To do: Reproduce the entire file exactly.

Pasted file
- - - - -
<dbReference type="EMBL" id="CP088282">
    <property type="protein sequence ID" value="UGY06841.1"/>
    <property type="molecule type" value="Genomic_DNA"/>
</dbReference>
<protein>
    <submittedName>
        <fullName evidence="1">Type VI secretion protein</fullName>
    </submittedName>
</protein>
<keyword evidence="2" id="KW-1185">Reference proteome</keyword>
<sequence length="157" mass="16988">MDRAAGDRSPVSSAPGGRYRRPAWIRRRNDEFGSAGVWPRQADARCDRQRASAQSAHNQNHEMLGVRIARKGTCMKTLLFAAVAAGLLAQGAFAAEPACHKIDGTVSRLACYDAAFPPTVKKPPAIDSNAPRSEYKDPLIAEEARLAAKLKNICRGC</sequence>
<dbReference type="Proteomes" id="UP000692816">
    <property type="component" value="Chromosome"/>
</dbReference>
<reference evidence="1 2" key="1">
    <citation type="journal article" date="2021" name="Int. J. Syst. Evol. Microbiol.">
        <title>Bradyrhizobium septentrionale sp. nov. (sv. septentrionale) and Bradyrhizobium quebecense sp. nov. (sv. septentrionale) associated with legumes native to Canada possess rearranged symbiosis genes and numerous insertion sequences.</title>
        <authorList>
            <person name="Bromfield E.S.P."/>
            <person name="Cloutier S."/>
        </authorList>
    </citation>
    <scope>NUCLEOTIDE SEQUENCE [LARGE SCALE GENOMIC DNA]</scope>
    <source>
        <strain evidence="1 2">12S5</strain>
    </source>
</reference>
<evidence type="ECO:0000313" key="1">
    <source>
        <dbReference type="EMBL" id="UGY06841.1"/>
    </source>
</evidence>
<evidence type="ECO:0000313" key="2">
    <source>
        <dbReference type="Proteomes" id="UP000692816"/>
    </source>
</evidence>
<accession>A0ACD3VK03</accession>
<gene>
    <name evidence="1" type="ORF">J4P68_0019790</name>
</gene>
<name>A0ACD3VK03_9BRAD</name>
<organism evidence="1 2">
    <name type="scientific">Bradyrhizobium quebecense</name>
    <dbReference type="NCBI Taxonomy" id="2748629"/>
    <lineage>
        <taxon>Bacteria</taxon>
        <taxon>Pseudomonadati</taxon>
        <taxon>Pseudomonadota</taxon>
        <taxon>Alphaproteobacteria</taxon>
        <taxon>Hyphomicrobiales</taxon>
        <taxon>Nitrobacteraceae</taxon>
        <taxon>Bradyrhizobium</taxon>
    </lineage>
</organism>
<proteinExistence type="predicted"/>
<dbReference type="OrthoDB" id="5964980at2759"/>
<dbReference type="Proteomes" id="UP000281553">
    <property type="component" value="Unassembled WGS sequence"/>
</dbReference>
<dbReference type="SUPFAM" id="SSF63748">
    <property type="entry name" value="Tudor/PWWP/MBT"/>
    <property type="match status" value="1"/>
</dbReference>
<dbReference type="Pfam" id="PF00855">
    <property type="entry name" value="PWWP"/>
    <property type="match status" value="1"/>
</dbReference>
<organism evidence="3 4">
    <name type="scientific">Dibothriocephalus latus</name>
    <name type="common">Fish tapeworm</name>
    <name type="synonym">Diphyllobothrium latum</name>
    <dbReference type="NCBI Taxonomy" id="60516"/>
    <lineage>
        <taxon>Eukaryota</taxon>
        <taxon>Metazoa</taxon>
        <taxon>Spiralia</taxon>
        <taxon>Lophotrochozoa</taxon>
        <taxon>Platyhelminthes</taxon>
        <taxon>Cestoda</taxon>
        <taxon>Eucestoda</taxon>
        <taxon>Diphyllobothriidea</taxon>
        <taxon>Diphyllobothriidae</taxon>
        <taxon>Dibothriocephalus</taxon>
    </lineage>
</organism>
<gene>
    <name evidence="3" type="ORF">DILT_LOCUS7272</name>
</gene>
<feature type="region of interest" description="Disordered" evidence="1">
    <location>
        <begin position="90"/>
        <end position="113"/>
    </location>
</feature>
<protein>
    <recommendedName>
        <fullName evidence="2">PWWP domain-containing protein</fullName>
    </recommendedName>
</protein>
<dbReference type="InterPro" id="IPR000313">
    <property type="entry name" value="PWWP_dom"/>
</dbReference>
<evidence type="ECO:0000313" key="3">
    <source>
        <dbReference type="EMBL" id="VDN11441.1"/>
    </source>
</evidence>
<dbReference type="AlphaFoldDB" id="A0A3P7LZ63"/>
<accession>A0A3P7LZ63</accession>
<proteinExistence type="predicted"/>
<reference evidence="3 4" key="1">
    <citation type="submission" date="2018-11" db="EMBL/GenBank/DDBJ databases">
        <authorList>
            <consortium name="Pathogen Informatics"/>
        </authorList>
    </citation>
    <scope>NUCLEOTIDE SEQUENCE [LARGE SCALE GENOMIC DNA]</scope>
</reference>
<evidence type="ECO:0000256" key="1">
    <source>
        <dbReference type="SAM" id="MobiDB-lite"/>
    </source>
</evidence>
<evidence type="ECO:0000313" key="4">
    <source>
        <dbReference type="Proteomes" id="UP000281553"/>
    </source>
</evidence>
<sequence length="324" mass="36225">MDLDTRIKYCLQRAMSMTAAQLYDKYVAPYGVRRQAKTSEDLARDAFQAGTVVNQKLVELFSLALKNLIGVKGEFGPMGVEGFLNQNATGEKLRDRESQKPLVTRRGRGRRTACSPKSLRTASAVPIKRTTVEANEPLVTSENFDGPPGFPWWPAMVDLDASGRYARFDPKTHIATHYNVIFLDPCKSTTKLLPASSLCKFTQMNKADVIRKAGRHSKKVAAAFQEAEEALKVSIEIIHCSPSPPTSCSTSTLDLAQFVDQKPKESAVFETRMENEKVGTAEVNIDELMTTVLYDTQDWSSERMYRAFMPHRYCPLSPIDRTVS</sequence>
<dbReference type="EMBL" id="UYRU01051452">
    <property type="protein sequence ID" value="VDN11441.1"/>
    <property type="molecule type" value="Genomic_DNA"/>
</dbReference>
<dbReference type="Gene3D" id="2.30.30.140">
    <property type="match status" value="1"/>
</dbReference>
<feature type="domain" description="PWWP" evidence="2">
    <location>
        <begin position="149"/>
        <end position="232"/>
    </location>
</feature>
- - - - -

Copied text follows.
<dbReference type="EMBL" id="CP088282">
    <property type="protein sequence ID" value="UGY06841.1"/>
    <property type="molecule type" value="Genomic_DNA"/>
</dbReference>
<protein>
    <submittedName>
        <fullName evidence="1">Type VI secretion protein</fullName>
    </submittedName>
</protein>
<keyword evidence="2" id="KW-1185">Reference proteome</keyword>
<sequence length="157" mass="16988">MDRAAGDRSPVSSAPGGRYRRPAWIRRRNDEFGSAGVWPRQADARCDRQRASAQSAHNQNHEMLGVRIARKGTCMKTLLFAAVAAGLLAQGAFAAEPACHKIDGTVSRLACYDAAFPPTVKKPPAIDSNAPRSEYKDPLIAEEARLAAKLKNICRGC</sequence>
<dbReference type="Proteomes" id="UP000692816">
    <property type="component" value="Chromosome"/>
</dbReference>
<reference evidence="1 2" key="1">
    <citation type="journal article" date="2021" name="Int. J. Syst. Evol. Microbiol.">
        <title>Bradyrhizobium septentrionale sp. nov. (sv. septentrionale) and Bradyrhizobium quebecense sp. nov. (sv. septentrionale) associated with legumes native to Canada possess rearranged symbiosis genes and numerous insertion sequences.</title>
        <authorList>
            <person name="Bromfield E.S.P."/>
            <person name="Cloutier S."/>
        </authorList>
    </citation>
    <scope>NUCLEOTIDE SEQUENCE [LARGE SCALE GENOMIC DNA]</scope>
    <source>
        <strain evidence="1 2">12S5</strain>
    </source>
</reference>
<evidence type="ECO:0000313" key="1">
    <source>
        <dbReference type="EMBL" id="UGY06841.1"/>
    </source>
</evidence>
<evidence type="ECO:0000313" key="2">
    <source>
        <dbReference type="Proteomes" id="UP000692816"/>
    </source>
</evidence>
<accession>A0ACD3VK03</accession>
<gene>
    <name evidence="1" type="ORF">J4P68_0019790</name>
</gene>
<name>A0ACD3VK03_9BRAD</name>
<organism evidence="1 2">
    <name type="scientific">Bradyrhizobium quebecense</name>
    <dbReference type="NCBI Taxonomy" id="2748629"/>
    <lineage>
        <taxon>Bacteria</taxon>
        <taxon>Pseudomonadati</taxon>
        <taxon>Pseudomonadota</taxon>
        <taxon>Alphaproteobacteria</taxon>
        <taxon>Hyphomicrobiales</taxon>
        <taxon>Nitrobacteraceae</taxon>
        <taxon>Bradyrhizobium</taxon>
    </lineage>
</organism>
<proteinExistence type="predicted"/>
<dbReference type="OrthoDB" id="5964980at2759"/>
<dbReference type="Proteomes" id="UP000281553">
    <property type="component" value="Unassembled WGS sequence"/>
</dbReference>
<dbReference type="SUPFAM" id="SSF63748">
    <property type="entry name" value="Tudor/PWWP/MBT"/>
    <property type="match status" value="1"/>
</dbReference>
<dbReference type="Pfam" id="PF00855">
    <property type="entry name" value="PWWP"/>
    <property type="match status" value="1"/>
</dbReference>
<organism evidence="3 4">
    <name type="scientific">Dibothriocephalus latus</name>
    <name type="common">Fish tapeworm</name>
    <name type="synonym">Diphyllobothrium latum</name>
    <dbReference type="NCBI Taxonomy" id="60516"/>
    <lineage>
        <taxon>Eukaryota</taxon>
        <taxon>Metazoa</taxon>
        <taxon>Spiralia</taxon>
        <taxon>Lophotrochozoa</taxon>
        <taxon>Platyhelminthes</taxon>
        <taxon>Cestoda</taxon>
        <taxon>Eucestoda</taxon>
        <taxon>Diphyllobothriidea</taxon>
        <taxon>Diphyllobothriidae</taxon>
        <taxon>Dibothriocephalus</taxon>
    </lineage>
</organism>
<gene>
    <name evidence="3" type="ORF">DILT_LOCUS7272</name>
</gene>
<feature type="region of interest" description="Disordered" evidence="1">
    <location>
        <begin position="90"/>
        <end position="113"/>
    </location>
</feature>
<protein>
    <recommendedName>
        <fullName evidence="2">PWWP domain-containing protein</fullName>
    </recommendedName>
</protein>
<dbReference type="InterPro" id="IPR000313">
    <property type="entry name" value="PWWP_dom"/>
</dbReference>
<evidence type="ECO:0000313" key="3">
    <source>
        <dbReference type="EMBL" id="VDN11441.1"/>
    </source>
</evidence>
<dbReference type="AlphaFoldDB" id="A0A3P7LZ63"/>
<accession>A0A3P7LZ63</accession>
<proteinExistence type="predicted"/>
<reference evidence="3 4" key="1">
    <citation type="submission" date="2018-11" db="EMBL/GenBank/DDBJ databases">
        <authorList>
            <consortium name="Pathogen Informatics"/>
        </authorList>
    </citation>
    <scope>NUCLEOTIDE SEQUENCE [LARGE SCALE GENOMIC DNA]</scope>
</reference>
<evidence type="ECO:0000256" key="1">
    <source>
        <dbReference type="SAM" id="MobiDB-lite"/>
    </source>
</evidence>
<evidence type="ECO:0000313" key="4">
    <source>
        <dbReference type="Proteomes" id="UP000281553"/>
    </source>
</evidence>
<sequence length="324" mass="36225">MDLDTRIKYCLQRAMSMTAAQLYDKYVAPYGVRRQAKTSEDLARDAFQAGTVVNQKLVELFSLALKNLIGVKGEFGPMGVEGFLNQNATGEKLRDRESQKPLVTRRGRGRRTACSPKSLRTASAVPIKRTTVEANEPLVTSENFDGPPGFPWWPAMVDLDASGRYARFDPKTHIATHYNVIFLDPCKSTTKLLPASSLCKFTQMNKADVIRKAGRHSKKVAAAFQEAEEALKVSIEIIHCSPSPPTSCSTSTLDLAQFVDQKPKESAVFETRMENEKVGTAEVNIDELMTTVLYDTQDWSSERMYRAFMPHRYCPLSPIDRTVS</sequence>
<dbReference type="EMBL" id="UYRU01051452">
    <property type="protein sequence ID" value="VDN11441.1"/>
    <property type="molecule type" value="Genomic_DNA"/>
</dbReference>
<dbReference type="Gene3D" id="2.30.30.140">
    <property type="match status" value="1"/>
</dbReference>
<feature type="domain" description="PWWP" evidence="2">
    <location>
        <begin position="149"/>
        <end position="232"/>
    </location>
</feature>